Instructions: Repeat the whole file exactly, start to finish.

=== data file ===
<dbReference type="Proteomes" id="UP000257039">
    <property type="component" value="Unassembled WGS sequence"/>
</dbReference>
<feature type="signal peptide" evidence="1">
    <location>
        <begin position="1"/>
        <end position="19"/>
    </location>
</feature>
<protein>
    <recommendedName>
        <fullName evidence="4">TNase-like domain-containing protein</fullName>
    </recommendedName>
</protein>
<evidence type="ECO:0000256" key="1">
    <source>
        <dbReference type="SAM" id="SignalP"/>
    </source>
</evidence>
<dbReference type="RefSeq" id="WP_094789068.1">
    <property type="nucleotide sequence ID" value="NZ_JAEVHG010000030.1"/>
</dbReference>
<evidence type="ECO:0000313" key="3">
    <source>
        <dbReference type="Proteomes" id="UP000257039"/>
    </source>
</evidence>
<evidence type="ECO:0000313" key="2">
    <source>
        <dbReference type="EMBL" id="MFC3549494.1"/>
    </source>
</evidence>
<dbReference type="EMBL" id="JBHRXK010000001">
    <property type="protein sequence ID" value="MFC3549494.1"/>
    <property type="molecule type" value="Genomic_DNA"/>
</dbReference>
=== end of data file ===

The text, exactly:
<dbReference type="Proteomes" id="UP000257039">
    <property type="component" value="Unassembled WGS sequence"/>
</dbReference>
<feature type="signal peptide" evidence="1">
    <location>
        <begin position="1"/>
        <end position="19"/>
    </location>
</feature>
<protein>
    <recommendedName>
        <fullName evidence="4">TNase-like domain-containing protein</fullName>
    </recommendedName>
</protein>
<evidence type="ECO:0000256" key="1">
    <source>
        <dbReference type="SAM" id="SignalP"/>
    </source>
</evidence>
<dbReference type="RefSeq" id="WP_094789068.1">
    <property type="nucleotide sequence ID" value="NZ_JAEVHG010000030.1"/>
</dbReference>
<evidence type="ECO:0000313" key="3">
    <source>
        <dbReference type="Proteomes" id="UP000257039"/>
    </source>
</evidence>
<evidence type="ECO:0000313" key="2">
    <source>
        <dbReference type="EMBL" id="MFC3549494.1"/>
    </source>
</evidence>
<dbReference type="EMBL" id="JBHRXK010000001">
    <property type="protein sequence ID" value="MFC3549494.1"/>
    <property type="molecule type" value="Genomic_DNA"/>
</dbReference>